The qualitative certainty levels referred to in the definitions above are applicable to individual reserves entities (which refers to the lowest level at which reserves calculations are performed) and to Reported Reserves (which refers to the highest level sum of individual entity estimates for which reserves estimates are presented). Reported Reserves should target the following levels of certainty under a specific set of economic conditions:

- at least a 90 percent probability that the quantities actually recovered will equal or exceed the estimated proved reserves;

- at least a 50 percent probability that the quantities actually recovered will equal or exceed the sum of the estimated proved plus probable reserves;

- at least a 10 percent probability that the quantities actually recovered will equal or exceed the sum of the estimated proved plus probable plus possible reserves.

A quantitative measure of the certainty levels pertaining to estimates prepared for the various reserves categories is desirable to provide a clearer understanding of the associated risks and uncertainties. However, the majority of reserves estimates are prepared using deterministic methods that do not provide a mathematically derived quantitative measure of probability. In principle, there should be no difference between estimates prepared using probabilistic or deterministic methods.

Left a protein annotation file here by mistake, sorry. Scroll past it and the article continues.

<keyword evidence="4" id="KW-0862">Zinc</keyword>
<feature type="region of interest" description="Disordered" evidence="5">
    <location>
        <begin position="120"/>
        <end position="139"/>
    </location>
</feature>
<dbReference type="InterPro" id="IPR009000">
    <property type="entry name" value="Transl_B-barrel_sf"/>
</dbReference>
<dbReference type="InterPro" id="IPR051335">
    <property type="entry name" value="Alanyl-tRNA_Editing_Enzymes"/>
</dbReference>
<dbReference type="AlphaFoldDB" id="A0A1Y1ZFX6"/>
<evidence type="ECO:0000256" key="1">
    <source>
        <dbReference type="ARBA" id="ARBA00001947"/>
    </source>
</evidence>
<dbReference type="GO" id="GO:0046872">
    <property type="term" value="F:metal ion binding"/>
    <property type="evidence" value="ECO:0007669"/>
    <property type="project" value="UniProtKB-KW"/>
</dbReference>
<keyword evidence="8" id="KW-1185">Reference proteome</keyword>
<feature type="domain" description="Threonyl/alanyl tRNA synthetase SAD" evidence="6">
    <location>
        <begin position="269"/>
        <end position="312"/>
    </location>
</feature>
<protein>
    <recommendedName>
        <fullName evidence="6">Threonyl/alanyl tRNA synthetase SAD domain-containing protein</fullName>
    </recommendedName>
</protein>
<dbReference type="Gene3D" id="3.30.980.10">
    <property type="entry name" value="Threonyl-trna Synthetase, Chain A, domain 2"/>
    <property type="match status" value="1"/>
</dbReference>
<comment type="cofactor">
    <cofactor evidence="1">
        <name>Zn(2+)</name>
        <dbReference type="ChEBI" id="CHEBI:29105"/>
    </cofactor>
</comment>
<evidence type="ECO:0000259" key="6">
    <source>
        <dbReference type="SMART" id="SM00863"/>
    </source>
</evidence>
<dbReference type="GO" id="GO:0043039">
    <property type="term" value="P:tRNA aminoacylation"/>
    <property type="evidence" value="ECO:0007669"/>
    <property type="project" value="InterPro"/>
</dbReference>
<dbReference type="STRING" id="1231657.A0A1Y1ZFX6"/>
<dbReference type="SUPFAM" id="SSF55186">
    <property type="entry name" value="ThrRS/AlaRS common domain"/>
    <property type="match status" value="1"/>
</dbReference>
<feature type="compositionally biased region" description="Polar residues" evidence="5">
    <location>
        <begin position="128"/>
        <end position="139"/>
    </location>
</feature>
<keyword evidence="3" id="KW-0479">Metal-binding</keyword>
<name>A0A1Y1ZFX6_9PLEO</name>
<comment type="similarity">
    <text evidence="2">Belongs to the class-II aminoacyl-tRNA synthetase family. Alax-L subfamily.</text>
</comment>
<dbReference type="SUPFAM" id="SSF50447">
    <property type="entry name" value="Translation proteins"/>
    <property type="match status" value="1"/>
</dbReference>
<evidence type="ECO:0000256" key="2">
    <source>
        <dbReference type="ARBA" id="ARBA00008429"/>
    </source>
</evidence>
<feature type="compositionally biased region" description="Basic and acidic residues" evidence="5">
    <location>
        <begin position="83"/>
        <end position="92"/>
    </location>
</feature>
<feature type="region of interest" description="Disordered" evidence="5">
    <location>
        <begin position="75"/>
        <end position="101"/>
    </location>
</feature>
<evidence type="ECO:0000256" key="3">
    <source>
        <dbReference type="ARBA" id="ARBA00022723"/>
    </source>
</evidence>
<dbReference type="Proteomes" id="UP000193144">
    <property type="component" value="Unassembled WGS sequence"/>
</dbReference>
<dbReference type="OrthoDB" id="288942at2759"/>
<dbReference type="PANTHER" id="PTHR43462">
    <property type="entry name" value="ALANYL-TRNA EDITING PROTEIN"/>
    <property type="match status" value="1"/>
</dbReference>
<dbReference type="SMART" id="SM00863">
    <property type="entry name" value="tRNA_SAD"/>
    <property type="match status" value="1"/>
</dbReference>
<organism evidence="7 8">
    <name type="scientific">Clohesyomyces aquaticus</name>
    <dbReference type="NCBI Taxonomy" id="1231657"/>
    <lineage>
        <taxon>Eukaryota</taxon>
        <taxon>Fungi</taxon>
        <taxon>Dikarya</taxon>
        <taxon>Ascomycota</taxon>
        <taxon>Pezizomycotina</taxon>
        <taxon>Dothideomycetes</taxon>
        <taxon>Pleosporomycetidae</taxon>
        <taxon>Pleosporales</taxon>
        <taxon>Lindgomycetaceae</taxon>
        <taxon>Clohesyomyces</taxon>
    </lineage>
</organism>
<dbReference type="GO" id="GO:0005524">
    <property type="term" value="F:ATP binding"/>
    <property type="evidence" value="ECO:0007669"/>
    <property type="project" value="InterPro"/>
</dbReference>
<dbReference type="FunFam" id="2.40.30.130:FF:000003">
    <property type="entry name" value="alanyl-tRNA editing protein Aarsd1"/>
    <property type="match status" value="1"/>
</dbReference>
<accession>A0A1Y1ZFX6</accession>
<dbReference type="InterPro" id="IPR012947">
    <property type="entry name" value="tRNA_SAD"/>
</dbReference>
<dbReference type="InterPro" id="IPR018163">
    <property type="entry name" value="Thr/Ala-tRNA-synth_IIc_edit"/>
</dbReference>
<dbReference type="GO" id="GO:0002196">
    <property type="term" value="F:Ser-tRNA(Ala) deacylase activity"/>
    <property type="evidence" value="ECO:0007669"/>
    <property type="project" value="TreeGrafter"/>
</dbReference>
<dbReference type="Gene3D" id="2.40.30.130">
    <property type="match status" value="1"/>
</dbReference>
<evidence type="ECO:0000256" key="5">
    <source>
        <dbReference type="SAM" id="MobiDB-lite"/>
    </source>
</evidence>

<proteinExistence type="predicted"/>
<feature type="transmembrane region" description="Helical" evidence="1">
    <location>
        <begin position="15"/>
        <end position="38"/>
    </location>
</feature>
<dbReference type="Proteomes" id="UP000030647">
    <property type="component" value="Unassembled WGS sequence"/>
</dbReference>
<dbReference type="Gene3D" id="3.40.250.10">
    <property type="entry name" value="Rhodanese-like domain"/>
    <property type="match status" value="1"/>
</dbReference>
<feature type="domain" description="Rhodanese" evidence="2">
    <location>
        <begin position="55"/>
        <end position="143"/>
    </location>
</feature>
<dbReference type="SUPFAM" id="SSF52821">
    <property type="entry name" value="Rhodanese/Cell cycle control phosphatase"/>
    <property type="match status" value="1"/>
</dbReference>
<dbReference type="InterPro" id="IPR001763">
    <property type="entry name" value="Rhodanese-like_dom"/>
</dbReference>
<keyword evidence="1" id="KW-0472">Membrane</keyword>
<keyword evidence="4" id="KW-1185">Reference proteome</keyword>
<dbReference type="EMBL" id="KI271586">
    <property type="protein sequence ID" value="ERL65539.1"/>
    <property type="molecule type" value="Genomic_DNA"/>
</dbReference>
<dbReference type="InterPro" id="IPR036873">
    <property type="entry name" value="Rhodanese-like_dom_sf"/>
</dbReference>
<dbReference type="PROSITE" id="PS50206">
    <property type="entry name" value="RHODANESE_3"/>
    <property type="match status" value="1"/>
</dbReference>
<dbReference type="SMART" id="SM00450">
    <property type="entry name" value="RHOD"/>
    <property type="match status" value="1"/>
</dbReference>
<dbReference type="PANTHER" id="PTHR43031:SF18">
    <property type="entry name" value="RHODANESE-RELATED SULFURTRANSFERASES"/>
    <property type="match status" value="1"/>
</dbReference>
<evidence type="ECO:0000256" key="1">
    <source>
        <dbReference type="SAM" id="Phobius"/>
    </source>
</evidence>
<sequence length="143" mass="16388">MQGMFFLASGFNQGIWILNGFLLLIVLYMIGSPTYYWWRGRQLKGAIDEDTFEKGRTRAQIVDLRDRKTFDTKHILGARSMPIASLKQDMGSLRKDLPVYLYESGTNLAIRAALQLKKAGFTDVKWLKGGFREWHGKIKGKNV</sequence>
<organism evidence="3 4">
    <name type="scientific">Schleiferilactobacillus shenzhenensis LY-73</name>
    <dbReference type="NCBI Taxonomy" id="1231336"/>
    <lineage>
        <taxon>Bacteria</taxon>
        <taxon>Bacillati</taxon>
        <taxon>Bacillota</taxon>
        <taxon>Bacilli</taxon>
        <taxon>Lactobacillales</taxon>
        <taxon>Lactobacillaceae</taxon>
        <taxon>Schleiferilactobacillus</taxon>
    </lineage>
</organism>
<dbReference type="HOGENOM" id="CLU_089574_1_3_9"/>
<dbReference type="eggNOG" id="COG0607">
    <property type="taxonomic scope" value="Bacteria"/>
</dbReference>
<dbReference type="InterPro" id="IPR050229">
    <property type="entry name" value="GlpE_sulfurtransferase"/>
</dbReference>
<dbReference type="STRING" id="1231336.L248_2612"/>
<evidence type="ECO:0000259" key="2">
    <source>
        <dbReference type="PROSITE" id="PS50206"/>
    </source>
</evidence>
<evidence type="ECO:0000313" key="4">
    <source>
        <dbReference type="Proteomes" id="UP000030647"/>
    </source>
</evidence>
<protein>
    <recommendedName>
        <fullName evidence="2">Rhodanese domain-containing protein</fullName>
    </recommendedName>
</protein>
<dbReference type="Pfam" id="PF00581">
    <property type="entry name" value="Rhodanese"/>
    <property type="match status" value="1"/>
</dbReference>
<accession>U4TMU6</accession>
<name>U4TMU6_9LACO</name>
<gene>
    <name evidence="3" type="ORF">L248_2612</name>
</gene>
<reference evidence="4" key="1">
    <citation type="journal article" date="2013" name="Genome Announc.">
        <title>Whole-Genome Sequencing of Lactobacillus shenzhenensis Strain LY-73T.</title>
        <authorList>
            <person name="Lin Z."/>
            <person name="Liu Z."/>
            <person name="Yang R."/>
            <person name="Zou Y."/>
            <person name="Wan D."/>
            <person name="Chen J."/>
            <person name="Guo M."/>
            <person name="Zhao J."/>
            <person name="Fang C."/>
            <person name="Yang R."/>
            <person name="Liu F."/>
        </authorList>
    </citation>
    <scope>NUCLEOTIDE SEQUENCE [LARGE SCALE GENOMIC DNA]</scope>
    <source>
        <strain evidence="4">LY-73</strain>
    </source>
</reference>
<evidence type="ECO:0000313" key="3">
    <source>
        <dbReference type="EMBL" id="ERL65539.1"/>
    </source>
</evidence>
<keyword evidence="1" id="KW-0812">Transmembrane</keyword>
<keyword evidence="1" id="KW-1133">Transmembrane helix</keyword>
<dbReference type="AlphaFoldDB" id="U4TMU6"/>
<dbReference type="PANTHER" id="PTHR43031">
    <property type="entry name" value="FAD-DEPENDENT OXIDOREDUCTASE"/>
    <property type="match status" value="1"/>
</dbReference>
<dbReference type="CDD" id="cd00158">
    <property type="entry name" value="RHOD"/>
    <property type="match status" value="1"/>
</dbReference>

Additional clarification of certainty levels associated with reserves estimates and the effect of aggregation is provided in Section 5.5.3 (of the COGE Handbook).

E. Commercial Risk Applicable to Resource Estimates